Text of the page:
Thompson et al. (2009) point to sound governance as an important factor contributing to the success of an FO. Democratic control of the organization by members on the basis of one member one vote, along with clear and consistent rules to establish norms of behaviour by officials and members (with systems for monitoring and applying sanctions and reducing the transaction costs of negotiating, monitoring and enforcing agreements between the organization and its members) are necessary for the successful governance of an FO. Equally important is a governance system that creates a strong sense of ownership and trust of the leadership by giving members the ability to participate meaningfully in decision-making. If members do not have a good understanding of the FO and its business, however, it is difficult for them to participate in decision-making or to know whether the FO is really serving their interests or not. General meetings can be a bureaucratic process where members simply endorse the proposals put forward by the leadership. Many FOs reflect the existing power and gender relations within the community (Khan, 2007), and thus it can be difficult for individual members (especially women) to challenge these power relations, particularly when elections are not conducted by secret ballot. Sound governance and management within FOs therefore also depend on individual members having the capacity, confidence and freedom to participate in meaningful decision-making (Penrose- Buckley, 2007). This can be achieved by creating an enabling culture that encourages previously marginal groups and individuals to influence FO leadership and ensure their needs are adequately served. According to Vorley and Proctor (2008), a primary success factor in FOs centres around management models that balance member inclusion and group competitiveness. These models usually involve differentiation of membership to cope with the range of landholdings, wealth, education, etc., for instance, grouping smaller-scale farmers around a larger farmer or differentiating between year-round core suppliers and seasonal “top-up” suppliers. Any member differentiation, however, can be a challenge to a group ethos of cooperation and equality.
Portfolio theory is rooted in finance where portfolios of stock are defined to reduce risks. In 1990, Markowitz, Miller and Sharpe received the Nobel prize for their work in this area. Many propagate the use of portfolio theory to reduce risks associated to IT investments. For instance, Maizlitz propagates portfolio management to assess IT (Maizlitz, 2005). Portfolio management should particularly be considered if the strategic contributions of IT remain uncertain, transparency of investment funds remain insufficiently transparent, when there seem to be too many projects, in case incomplete criteria for the assessment of IT projects are applied, or if there is inadequate IT control (Maizlitz, 2005). Maizlitz research indicates that most organizations could benefit from portfolio management (Maizlitz, 2005).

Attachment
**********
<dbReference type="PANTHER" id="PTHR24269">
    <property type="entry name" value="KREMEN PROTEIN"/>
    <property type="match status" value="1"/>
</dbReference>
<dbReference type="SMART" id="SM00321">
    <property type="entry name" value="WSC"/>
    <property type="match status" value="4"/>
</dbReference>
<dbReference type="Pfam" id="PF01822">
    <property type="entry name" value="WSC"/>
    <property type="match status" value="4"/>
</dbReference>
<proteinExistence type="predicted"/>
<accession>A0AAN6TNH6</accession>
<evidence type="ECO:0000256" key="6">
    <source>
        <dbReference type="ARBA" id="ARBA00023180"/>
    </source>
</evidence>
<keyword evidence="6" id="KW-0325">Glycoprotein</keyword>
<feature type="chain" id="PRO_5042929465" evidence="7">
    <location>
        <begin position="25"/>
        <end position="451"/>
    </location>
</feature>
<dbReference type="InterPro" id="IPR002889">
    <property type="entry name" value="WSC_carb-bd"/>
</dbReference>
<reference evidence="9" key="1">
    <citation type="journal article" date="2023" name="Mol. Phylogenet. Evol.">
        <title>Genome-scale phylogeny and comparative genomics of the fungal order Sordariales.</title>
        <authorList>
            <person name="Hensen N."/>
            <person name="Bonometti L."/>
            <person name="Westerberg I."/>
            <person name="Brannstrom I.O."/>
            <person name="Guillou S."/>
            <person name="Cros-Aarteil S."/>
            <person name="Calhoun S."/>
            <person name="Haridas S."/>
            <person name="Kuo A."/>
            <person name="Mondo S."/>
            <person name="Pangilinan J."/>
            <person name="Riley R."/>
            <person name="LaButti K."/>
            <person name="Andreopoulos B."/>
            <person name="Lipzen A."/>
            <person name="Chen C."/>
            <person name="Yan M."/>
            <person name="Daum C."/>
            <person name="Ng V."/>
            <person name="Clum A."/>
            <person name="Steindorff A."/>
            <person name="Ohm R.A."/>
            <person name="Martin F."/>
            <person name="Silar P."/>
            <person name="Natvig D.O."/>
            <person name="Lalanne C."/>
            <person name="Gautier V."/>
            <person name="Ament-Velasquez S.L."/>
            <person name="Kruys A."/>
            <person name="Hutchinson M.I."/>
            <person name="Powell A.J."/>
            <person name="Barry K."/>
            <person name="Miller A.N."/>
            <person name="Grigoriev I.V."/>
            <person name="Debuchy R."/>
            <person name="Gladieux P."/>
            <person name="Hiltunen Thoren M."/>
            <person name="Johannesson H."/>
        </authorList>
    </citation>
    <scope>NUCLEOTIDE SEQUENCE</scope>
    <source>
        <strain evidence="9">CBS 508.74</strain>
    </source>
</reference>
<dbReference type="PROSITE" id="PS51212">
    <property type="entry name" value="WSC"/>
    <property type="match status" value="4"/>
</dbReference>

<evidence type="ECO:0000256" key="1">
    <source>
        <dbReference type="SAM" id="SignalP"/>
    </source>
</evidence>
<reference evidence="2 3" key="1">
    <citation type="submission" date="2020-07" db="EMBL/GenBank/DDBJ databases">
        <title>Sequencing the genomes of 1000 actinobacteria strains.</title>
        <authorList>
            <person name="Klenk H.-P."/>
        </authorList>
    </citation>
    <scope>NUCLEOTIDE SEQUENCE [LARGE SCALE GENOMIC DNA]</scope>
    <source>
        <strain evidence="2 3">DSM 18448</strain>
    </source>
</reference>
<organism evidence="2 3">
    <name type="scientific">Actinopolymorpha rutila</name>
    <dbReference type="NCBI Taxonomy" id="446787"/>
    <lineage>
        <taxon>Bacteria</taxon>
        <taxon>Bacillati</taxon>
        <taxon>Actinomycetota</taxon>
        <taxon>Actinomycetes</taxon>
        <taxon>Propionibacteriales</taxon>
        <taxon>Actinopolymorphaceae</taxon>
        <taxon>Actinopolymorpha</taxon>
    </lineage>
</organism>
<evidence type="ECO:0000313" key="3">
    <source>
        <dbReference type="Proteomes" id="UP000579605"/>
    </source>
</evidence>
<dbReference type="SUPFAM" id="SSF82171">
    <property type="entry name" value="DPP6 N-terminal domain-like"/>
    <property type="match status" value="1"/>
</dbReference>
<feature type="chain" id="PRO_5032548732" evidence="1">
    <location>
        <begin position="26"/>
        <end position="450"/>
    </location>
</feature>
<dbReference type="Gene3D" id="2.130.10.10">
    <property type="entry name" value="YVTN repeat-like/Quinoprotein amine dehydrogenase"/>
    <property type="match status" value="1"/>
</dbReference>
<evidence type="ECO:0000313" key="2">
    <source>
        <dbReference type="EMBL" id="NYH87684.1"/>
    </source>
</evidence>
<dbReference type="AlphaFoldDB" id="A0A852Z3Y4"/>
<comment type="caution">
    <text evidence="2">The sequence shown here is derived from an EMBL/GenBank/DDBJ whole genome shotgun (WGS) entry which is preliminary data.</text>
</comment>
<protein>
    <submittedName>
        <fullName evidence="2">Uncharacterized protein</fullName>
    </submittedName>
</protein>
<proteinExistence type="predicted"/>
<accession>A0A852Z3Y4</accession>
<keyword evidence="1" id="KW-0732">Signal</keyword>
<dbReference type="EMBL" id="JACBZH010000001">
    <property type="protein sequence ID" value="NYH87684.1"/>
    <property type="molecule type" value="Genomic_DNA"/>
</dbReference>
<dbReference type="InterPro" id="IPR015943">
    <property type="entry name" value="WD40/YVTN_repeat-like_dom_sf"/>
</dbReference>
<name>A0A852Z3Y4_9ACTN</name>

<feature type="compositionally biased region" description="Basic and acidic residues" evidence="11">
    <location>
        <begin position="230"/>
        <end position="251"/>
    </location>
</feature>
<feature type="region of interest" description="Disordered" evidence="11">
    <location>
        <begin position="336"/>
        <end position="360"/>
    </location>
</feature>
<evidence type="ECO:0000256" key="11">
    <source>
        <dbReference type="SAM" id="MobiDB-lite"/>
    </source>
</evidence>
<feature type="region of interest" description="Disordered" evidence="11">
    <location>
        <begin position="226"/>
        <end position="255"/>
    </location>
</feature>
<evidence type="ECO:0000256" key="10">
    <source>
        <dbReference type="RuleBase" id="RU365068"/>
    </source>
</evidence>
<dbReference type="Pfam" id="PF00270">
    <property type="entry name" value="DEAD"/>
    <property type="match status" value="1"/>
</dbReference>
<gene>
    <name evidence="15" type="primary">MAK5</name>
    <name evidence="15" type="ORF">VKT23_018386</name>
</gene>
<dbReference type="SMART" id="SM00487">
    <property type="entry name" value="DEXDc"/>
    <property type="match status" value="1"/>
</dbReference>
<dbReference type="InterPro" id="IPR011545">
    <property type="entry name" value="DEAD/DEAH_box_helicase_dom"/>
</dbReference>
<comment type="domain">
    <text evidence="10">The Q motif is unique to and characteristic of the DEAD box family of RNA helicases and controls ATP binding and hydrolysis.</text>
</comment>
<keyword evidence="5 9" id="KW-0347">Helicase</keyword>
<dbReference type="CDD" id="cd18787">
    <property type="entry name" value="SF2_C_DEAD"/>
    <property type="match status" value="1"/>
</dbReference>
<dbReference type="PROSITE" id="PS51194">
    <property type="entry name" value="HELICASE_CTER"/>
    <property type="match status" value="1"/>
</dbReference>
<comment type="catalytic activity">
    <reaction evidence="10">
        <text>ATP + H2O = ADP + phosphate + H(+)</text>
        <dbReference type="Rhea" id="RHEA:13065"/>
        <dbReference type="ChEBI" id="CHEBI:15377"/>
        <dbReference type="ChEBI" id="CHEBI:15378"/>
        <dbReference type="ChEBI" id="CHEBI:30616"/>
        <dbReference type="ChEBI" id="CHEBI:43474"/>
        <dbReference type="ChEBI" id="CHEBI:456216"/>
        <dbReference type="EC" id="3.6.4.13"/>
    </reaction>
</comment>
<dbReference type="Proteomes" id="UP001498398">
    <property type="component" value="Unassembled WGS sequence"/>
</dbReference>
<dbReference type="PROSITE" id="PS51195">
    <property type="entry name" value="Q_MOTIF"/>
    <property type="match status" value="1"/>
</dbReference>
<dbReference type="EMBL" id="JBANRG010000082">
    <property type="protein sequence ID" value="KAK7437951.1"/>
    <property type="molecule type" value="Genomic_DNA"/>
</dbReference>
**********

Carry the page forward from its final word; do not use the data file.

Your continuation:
By 2002, a significant number of paid professionals had left FvO, not willing to continue working under these circumstances. The parents started taking their business elsewhere, leaving the associations on the brink of a membership crisis. Two new plans were drafted containing opposite solutions. One plan pushed for integration once more, while the other emphasized the autonomy of the five parent associations. The three actor groups involved became entangled in a vicious circle as the whole FvO organization became subject to collusion of the influence and the control ends of the primary and secondary dilemma, respectively. A conflict occurred about how influence and control had to be organized, with membership and representation being left out of the equation. System degeneration took place with the resulting vicious circle stifling this PIO and threatening its viability. The volunteer association officials saw the FvO as a means to foster the values of their communities. For the lobbying professionals of the FvO, the organization was an employer where they exercised their professional abilities for the particular cause of mentally handicapped people. For the parents, the FvO was a provider of information and services that did not perform. An attempt to appoint a new FvO general manager faltered in 2002 because of indecisiveness among association officials. Since then, two interim managers have come and gone, and recently a new general manager has been appointed. As things stand now, in 2004, the five member organizations emphasize their autonomy; minimizing any form of cooperation at FvO level, but also loosing ground with the people in the field at regional levels, while the FvO itself is on the brink of a financial collapse.